You asked parents to comment on what age is appropriate to get their children a cell phone (Mr. Right, 1/18/08). Our daughter is also 10. She's had one since she was 8. We bought the phone for $29.95 and are on a pay-as-you-go plan that costs us $20 every three months. Why the trepidation? It's a no-brainer.
Caller on Line 1
We have two children, 15 and 20. We gave the 20-year-old her first phone when she was a freshman in high school, but the only reason we did it was because the high school was four miles away from home. Our 15-year-old is currently a freshman and doesn't have a phone. When he was in middle school and went to track meets, we gave him one of our phones to use IN CASE OF EMERGENCY ONLY! We've talked about getting him one but haven't done it yet. And I don't care if the whole school has a cell phone, he'll get one when he's ready.
Caller on Line 2
We just got our 10-year-old son a cell phone because he now walks to school a few days a week, and this way he can call us when he gets there. But he uses a free refurbished phone that we got from our cell-phone company. And it adds $10 a month to our bill. It can also be programmed with a password so that he can only call the numbers we've agreed on. Since it was free, we're not out a ton of money. And we wouldn't have gotten him one for any reason other than safety and peace of mind.
Caller on Line 3
We're the parents of a 21-year-old female, and we finally succumbed when she started driving. For what it's worth, text-messaging can be very expensive. We found this out when the first bill arrived: over $300 for about 1,000 messages. We later found out that for $14.95 a month you can have unlimited texting - a hard-learned lesson. We would never have given our daughter a cell phone until she needed one to call her dad to come help her change a flat tire.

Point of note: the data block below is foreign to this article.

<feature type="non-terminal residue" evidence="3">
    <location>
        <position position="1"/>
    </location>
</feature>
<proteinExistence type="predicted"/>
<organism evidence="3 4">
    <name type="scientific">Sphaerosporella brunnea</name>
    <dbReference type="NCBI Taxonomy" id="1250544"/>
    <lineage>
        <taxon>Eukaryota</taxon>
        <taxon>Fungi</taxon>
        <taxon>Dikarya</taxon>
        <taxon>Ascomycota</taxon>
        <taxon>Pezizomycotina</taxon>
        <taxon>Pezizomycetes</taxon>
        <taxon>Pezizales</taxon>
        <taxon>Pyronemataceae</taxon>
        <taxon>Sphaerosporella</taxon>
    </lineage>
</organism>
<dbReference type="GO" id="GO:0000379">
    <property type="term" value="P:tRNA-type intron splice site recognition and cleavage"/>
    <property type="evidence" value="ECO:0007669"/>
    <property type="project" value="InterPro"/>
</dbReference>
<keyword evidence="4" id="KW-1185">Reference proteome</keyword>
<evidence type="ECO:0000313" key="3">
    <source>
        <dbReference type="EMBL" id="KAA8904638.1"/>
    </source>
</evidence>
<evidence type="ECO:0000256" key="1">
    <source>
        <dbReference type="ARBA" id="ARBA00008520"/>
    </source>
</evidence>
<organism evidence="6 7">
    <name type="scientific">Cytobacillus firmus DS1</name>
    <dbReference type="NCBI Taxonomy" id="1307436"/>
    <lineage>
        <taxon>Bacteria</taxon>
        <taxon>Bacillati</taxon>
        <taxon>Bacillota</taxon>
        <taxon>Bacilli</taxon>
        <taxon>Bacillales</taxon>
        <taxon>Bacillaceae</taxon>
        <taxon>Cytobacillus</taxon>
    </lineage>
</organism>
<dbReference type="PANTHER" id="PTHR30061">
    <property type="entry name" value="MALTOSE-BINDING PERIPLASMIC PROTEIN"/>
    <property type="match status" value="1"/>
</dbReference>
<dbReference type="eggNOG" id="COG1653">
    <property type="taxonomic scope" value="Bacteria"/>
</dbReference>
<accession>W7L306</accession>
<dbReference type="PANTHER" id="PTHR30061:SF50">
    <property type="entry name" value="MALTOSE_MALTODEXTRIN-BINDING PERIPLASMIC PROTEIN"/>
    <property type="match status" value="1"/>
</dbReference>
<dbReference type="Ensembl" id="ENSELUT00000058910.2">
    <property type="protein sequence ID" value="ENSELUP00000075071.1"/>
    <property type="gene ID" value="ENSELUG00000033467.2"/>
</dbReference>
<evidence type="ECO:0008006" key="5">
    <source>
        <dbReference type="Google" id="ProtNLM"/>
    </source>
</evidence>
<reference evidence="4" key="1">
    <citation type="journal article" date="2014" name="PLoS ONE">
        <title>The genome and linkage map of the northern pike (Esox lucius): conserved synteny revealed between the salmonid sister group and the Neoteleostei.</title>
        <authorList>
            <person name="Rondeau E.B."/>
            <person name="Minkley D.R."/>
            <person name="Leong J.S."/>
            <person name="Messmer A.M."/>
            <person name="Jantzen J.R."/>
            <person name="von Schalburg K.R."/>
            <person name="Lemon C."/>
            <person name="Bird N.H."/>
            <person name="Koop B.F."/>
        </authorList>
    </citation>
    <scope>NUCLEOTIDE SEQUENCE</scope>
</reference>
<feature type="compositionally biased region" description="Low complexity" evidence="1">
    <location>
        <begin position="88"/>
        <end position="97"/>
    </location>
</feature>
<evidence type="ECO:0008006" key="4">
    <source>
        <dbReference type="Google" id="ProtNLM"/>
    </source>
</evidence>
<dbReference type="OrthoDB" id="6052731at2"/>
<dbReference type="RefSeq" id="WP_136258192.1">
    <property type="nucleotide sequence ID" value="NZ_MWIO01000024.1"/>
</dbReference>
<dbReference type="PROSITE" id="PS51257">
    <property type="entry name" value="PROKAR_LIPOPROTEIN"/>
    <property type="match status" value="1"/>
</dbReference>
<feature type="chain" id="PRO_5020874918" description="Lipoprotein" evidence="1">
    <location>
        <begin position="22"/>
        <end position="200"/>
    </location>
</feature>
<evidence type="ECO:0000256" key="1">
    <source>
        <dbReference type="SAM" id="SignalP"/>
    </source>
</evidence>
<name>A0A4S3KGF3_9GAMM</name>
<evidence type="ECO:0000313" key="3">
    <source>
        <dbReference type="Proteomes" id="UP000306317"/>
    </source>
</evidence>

Caller on Line 4
Give a 10-year-old a cell phone? No way. No need. Parents get a false sense of security when their child has a cell phone. Instead, they should be setting rules and parameters for where their kids will be and with whom. They should also be setting consequences for when those rules are broken. An alternative to a phone is a calling card. Where do 10-year-olds go without their parents? A friend's house, school, school events. Those places all still have phones. And if you're dropping your 10-year-old off at the mall or a movie theater without an adult there? Stop it. They're too young. No, parents can't reach their children with a calling card. But if the rules are set, you're giving them a valuable opportunity to learn how to be out in the world by themselves. My kids are 19, 22 and 25. Am I glad I didn't have the option of giving them cell phones? You bet.
Caller on Line 5
I thought I'd pass along some information that parents should be aware of, the point being that cell phones aren't safe for kids of any age. While most people in this country assume that cell phones are safe, in Europe it's a different matter. Studies, government bodies and consumer groups all point to the possibility that our brains, especially our kids' brains, are being deeply zapped by microwave radiation, which causes numerous health problems, including brain tumors, memory loss and insomnia.
Caller on Line 6
We bought our oldest son his first cell phone at age 13 or 14. Within a few months he lost it. He is now 16 and on his second phone.
Caller on Line 7
For all your telephone hang-ups, write to: MR. RIGHT, ISTHMUS, and 101 KING ST., MADISON, WI 53703. OR CALL 251-1206, EXT. 152. OR EMAIL MRRIGHT@ISTHMUS.COM.